MARCKS (Myristoylated Alanine-Rich C Kinase Substrate) is a peripheral membrane protein,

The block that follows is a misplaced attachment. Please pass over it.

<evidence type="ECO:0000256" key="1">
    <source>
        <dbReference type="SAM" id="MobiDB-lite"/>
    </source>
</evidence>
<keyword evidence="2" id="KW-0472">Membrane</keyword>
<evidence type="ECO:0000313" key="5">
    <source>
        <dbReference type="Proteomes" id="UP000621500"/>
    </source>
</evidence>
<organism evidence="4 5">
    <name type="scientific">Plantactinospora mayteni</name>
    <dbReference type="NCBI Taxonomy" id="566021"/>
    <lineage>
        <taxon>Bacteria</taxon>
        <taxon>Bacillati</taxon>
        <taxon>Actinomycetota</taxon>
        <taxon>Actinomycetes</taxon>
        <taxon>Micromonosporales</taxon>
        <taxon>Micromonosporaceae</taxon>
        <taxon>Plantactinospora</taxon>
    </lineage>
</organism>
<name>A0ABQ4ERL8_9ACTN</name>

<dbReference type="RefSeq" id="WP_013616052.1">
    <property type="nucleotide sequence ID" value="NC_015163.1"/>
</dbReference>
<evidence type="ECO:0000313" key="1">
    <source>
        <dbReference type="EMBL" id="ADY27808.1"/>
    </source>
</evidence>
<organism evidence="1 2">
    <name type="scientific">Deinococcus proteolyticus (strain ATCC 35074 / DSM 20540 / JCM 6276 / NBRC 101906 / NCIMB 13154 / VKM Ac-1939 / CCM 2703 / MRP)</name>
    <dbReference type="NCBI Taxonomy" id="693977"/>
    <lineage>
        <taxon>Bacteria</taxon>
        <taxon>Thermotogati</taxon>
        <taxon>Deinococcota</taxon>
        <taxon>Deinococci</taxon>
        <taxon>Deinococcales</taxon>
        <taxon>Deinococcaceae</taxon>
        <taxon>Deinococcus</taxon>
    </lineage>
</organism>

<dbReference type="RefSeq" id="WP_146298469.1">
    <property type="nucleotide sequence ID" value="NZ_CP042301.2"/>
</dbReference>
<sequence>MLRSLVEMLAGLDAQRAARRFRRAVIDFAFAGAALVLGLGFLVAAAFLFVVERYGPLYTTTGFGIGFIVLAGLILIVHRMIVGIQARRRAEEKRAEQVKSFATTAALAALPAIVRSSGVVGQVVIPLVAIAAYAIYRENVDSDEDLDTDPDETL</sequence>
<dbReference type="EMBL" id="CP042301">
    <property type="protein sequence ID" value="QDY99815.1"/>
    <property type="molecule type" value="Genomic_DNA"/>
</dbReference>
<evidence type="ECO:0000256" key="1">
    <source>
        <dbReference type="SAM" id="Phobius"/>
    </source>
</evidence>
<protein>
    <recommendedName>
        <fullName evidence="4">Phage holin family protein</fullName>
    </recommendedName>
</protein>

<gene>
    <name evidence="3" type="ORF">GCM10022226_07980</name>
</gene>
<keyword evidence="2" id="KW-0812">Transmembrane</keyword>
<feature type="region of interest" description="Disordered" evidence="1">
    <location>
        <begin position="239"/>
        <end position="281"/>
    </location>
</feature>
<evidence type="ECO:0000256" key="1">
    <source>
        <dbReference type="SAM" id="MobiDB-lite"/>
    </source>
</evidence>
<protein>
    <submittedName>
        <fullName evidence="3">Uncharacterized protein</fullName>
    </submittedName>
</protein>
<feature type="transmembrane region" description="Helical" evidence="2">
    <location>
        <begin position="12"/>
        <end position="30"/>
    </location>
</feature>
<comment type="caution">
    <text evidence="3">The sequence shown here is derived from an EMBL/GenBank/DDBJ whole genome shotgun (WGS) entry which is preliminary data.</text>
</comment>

MARCKS (Myristoylated Alanine-Rich C Kinase Substrate) is a peripheral membrane protein, especially abundant in the nervous system, and functionally related to actin business and Ca-calmodulin rules depending on its phosphorylation by PKC. progressive disappearance of phosphorylation at serine 25. Cells treated with PMA, but in the presence of several Ser/Thr phosphatase (PP1, PP2A and PP2W) inhibitors indicated that this dephosphorylation is usually achieved via a phosphatase 2A (PP2A) form. These results provide new evidence regarding the presence of a novel consequence of PKC activation upon the phosphorylated state of MARCKS in VEGFA neural cells, and propose a link between PKC and PP2A activity on MARCKS. Introduction MARCKS (Myristoylated Alanine-Rich C Kinase Substrate) is usually a ubiquitous natively unfolded protein originally discovered as a major protein kinase C (PKC) substrate in the nervous system [1]. Since then most of its characterization was done taking into account this feature, reinforced by the fact that NSC-23766 HCl IC50 the majority of its molecular interactions have been found to be concentrated at a very small portion of the protein, the effector domain name (ED), where all PKC sites are located [2], [3]. This ED, spanning 25 aminoacids, represents less than 10% of the total protein sequence, but it mediates MARCKS electrostatic conversation with membrane phospholipids, actin binding and NSC-23766 HCl IC50 cross-linking as well as calcium-calmodulin binding. In addition, the amino-terminus is usually co-translationally myristoylated, and this changes aids in plasma membrane association [4], [5]. Genetic manipulations in mice have been extremely useful in beginning to understand MARCKS functions during development. The inactivation of the Marcks gene causes defects in neural development, such as exencephaly, agenesis of interhemispheric commisures, neuronal ectopia, abnormal retinal lamination and retinal folding [6]. Most of these phenotypic features are rescued by transgenic manifestation in KO mice of the intact molecule or a non-myristoylatable form [7]. However, a protein form that is usually nonmyristoylatable and pseudo-phosphorylated at the ED (thus unable to hole to the membrane) was not able to rescue the retinal phenotype, suggesting special functions of the protein in this organ [8]. Oddly enough, all defects could be restored by the manifestation of a mutated form of MARCKS in which the ED was rendered non-phosphorylatable [9], suggesting that phosphorylation by PKC cannot account for all MARCKS functions. Sometime after the finding of MARCKS and the ED phosphorylation, other six serine/threonine phosphorylated residues were found in MARCKS purified from membrane fractions of bovine brain, although its cell type origin was not decided [10]. In NSC-23766 HCl IC50 addition, MARCKS purified from rat brain was found to be a substrate for proline-directed kinases, although the phosphorylated residues were not identified [11]. One of these sites was later acknowledged as serine 113, which matches the MAPK phosphorylation motif, and was in fact phosphorylated in vitro by this kinase [12]. It is usually interesting to point out that another proline-directed kinase, the cyclin-dependent Cdk2, phosphorylated recombinant human MARCKS at serine 26 [13]. This is usually a singular site since it is usually only found phosphorylated in post-mitotic developing neuronal cells, as we showed some time ago [14], [15]. This serine is usually located far away from the ED, residing at the amino NSC-23766 HCl IC50 terminal region of the protein at position 25 in the chick and 26 in several mammalian species (this MARCKS isoform is usually named H25p-MARCKS while pED-MARCKS designates the form phosphorylated at the ED). The stability of MARCKS S25 phosphorylation depends on the honesty of the actin cytoskeleton [16], perhaps via an intra-chain long range effect originated at the actin-binding site located at the ED. On one hand, MARCKS has been studied in many different cell types and has been implicated in cross talks between some signal transduction pathways. On the other hand, there is usually a substantial amount of information concerning its role in secretory and migration activities involving components of the cell cortex (reviewed in [5]). However, information is usually lacking regarding the putative kinases, other than PKC, acting in developing neural cells as well as about the possible associations between these multiple phosphorylation sites in this natively unfolded protein. These questions prompted us to perform a search on the origin of phosphorylation at serine 25 as well as.